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Replacing ill workers with healthy ones accelerates some epidemics

Date:
August 1, 2016
Source:
Santa Fe Institute
Summary:
When disease outbreaks occur, people with essential roles -- healthcare workers, first responders, and teachers, for example -- are typically up close and personal with infected people. As these front-line workers become infected, healthy individuals take their places. Based on network models of this 'human exchange,' researchers find that replacing sick individuals with healthy ones can actually accelerate the spread of infection.
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When disease outbreaks occur, people with essential roles -- healthcare workers, first responders, and teachers, for example -- are typically up close and personal with infected people. As these front-line workers become infected, healthy individuals take their places.

Mathematical biologist Samuel Scarpino, who creates and analyzes epidemiological models, wondered how this exchange of critical people affects the spread of disease. The practice clearly raises the risk of infection for the replacement individuals -- but the population dynamics of this increase are neglected in existing epidemiological models.

Scarpino, while he was an Omidyar Fellow at the Santa Fe Institute, set out to quantify that risk and understand its influence. He enlisted the help of theoretical physicist Laurent Hébert-Dufresne, a James S. McDonnell Fellow at the Institute, and Antoine Allard, Hébert-Dufresne's longtime collaborator from the University of Barcelona. Both study complex patterns in networks.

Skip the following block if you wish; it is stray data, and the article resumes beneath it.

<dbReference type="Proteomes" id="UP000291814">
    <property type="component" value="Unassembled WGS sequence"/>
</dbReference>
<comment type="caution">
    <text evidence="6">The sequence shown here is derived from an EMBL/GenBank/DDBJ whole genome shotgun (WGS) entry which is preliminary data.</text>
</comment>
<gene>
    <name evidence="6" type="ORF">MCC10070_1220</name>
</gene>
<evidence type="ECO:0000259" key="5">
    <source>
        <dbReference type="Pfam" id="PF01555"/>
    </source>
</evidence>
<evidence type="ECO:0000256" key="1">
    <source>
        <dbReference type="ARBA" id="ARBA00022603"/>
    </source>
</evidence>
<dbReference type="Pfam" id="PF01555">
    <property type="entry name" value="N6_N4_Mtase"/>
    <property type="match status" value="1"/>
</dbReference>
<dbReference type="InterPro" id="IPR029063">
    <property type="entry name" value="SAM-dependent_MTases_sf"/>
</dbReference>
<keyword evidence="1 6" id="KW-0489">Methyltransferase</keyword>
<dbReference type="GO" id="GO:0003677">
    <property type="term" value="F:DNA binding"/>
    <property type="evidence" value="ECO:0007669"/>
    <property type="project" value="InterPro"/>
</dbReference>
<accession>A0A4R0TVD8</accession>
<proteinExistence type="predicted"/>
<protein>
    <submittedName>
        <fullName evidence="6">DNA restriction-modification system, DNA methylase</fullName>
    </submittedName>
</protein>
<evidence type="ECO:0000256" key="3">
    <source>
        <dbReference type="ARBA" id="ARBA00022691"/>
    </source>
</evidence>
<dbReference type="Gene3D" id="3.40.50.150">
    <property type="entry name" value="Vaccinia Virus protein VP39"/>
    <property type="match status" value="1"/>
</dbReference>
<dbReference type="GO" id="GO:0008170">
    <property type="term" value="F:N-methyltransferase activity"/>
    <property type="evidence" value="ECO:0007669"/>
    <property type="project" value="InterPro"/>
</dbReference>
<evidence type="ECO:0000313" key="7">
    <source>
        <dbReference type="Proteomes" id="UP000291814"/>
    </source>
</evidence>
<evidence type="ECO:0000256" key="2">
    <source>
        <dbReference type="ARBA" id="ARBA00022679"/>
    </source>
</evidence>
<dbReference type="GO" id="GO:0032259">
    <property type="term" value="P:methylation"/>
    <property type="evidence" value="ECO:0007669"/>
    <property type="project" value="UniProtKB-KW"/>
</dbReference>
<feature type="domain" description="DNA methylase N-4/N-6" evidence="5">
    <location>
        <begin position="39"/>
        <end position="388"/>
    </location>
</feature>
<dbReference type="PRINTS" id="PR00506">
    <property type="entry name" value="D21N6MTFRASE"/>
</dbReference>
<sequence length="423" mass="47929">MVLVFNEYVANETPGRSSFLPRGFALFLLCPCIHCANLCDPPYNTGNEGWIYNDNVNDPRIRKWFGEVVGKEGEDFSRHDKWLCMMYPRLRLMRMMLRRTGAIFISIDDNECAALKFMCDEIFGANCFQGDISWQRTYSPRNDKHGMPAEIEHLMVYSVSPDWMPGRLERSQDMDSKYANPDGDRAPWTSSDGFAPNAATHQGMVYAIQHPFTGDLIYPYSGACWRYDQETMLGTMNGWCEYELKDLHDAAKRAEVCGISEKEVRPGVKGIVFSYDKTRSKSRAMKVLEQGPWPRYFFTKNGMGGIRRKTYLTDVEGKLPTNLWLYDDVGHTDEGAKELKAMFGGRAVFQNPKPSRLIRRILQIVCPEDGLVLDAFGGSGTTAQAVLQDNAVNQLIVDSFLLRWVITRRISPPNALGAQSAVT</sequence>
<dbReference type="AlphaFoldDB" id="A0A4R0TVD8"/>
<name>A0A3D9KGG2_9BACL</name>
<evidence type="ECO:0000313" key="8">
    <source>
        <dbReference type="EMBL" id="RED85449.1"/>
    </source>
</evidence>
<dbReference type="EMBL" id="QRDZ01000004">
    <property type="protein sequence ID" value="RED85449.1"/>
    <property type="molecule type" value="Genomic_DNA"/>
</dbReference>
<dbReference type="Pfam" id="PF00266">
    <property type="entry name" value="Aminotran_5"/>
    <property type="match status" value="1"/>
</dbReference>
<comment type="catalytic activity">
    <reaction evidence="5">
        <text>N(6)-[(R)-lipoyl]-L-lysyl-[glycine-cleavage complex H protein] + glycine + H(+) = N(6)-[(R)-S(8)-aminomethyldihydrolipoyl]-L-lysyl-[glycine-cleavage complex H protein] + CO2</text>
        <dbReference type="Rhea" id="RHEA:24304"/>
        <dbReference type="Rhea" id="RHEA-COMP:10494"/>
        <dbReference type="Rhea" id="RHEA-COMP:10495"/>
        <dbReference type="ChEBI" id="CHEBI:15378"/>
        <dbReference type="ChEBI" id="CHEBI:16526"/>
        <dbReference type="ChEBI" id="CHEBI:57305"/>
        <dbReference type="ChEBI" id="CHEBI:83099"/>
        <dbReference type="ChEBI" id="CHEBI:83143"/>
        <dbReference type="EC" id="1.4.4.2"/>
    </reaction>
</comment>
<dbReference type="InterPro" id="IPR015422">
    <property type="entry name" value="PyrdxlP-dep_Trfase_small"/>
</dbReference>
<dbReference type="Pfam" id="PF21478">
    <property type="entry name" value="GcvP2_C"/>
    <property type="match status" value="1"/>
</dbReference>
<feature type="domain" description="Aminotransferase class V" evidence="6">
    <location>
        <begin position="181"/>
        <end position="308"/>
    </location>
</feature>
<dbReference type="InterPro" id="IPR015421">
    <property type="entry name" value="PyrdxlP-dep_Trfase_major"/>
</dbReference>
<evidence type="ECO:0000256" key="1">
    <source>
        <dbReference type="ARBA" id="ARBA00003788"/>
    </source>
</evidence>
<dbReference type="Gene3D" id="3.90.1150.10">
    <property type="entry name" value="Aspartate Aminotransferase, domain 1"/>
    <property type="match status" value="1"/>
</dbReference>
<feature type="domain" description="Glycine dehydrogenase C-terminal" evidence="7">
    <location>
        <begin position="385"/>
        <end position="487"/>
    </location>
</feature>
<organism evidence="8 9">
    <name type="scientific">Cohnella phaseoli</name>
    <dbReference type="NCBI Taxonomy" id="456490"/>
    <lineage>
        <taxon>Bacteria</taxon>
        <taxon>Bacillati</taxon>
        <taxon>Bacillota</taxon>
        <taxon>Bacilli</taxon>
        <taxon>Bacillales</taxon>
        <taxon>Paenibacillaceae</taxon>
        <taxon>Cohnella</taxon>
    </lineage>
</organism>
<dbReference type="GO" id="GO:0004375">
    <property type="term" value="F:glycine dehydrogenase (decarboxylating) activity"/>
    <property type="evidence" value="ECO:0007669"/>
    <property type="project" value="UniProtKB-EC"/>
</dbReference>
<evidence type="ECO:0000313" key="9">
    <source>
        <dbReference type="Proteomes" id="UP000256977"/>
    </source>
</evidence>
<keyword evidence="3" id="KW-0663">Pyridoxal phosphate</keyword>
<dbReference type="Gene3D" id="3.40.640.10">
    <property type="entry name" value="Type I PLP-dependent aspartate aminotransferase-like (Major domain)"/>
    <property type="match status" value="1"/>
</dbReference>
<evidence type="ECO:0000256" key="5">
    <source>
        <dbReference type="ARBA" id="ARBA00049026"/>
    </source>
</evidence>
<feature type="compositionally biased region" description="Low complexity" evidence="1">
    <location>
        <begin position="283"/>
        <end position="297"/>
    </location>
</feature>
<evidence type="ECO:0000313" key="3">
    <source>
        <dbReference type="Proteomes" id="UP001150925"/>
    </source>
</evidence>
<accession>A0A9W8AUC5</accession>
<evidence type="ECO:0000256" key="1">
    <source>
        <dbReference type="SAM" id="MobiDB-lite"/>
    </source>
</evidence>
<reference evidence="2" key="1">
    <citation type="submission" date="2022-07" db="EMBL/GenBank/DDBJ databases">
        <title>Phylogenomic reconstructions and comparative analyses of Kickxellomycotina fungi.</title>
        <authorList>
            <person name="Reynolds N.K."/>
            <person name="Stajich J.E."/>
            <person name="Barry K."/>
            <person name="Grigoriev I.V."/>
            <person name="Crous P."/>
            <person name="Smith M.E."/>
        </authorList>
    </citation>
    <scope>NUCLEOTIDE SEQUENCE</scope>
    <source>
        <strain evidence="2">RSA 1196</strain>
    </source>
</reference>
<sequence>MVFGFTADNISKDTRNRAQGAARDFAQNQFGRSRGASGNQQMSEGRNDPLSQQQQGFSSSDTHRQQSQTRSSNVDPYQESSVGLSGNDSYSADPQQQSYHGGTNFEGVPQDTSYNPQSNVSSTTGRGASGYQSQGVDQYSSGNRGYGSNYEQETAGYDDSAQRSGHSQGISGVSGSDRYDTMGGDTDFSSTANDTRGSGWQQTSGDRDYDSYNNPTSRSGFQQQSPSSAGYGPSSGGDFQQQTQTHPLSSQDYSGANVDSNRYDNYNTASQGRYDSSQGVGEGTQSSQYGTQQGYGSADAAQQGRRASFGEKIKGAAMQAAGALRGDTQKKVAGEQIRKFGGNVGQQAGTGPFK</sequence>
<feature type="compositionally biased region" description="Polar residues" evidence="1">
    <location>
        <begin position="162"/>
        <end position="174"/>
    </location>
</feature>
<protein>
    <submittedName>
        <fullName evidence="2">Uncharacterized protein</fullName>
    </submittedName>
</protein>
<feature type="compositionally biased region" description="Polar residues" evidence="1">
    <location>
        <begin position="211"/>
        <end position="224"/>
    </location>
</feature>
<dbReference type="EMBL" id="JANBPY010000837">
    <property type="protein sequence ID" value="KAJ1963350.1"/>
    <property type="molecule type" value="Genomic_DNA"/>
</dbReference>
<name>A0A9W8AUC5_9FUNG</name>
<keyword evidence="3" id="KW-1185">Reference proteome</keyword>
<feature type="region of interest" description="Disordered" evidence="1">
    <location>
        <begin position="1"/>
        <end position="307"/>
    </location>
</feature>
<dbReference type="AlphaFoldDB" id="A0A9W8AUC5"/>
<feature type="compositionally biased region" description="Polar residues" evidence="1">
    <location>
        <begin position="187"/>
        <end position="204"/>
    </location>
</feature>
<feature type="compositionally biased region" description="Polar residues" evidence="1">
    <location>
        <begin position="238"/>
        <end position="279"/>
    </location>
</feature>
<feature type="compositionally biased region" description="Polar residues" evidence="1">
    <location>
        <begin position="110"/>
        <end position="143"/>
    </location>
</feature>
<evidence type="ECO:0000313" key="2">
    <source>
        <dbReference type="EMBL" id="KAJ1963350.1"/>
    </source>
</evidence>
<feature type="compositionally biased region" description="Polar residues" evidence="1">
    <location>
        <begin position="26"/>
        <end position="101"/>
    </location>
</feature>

The trio integrated this "human exchange" into network models of disease and found that replacing sick individuals with healthy ones can actually accelerate the spread of infection. Scarpino and Hébert-Dufresne tested their ideas on 17 years' worth of data on two diseases: influenza and dengue. Their analysis, just published in Nature Physics, reveals that human exchange likely accelerates outbreaks of influenza, which spreads via human contact. But it has no effect on the spread of dengue -- which makes sense, as dengue spreads via mosquitoes.

"We didn't see a strong signal in diseases where we didn't expect it," says Hébert-Dufresne.

Scarpino, now an assistant professor at the University of Vermont, says he hopes to see this effect integrated into future epidemiological models. "Models where you start to incorporate slightly more realistic human behavior are essential if we're going to make high-fidelity public health and clinical decisions," he says.


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Materials provided by Santa Fe Institute. Note: Content may be edited for style and length.


Journal Reference:

  1. Samuel V. Scarpino, Antoine Allard, Laurent Hébert-Dufresne. The effect of a prudent adaptive behaviour on disease transmission. Nature Physics, 2016; DOI: 10.1038/nphys3832

Cite This Page:

Santa Fe Institute. "Replacing ill workers with healthy ones accelerates some epidemics." ScienceDaily. ScienceDaily, 1 August 2016. <www.sciencedaily.com/releases/2016/08/160801163904.htm>.
Santa Fe Institute. (2016, August 1). Replacing ill workers with healthy ones accelerates some epidemics. ScienceDaily. Retrieved May 23, 2017 from www.sciencedaily.com/releases/2016/08/160801163904.htm
Santa Fe Institute. "Replacing ill workers with healthy ones accelerates some epidemics." ScienceDaily. www.sciencedaily.com/releases/2016/08/160801163904.htm (accessed May 23, 2017).

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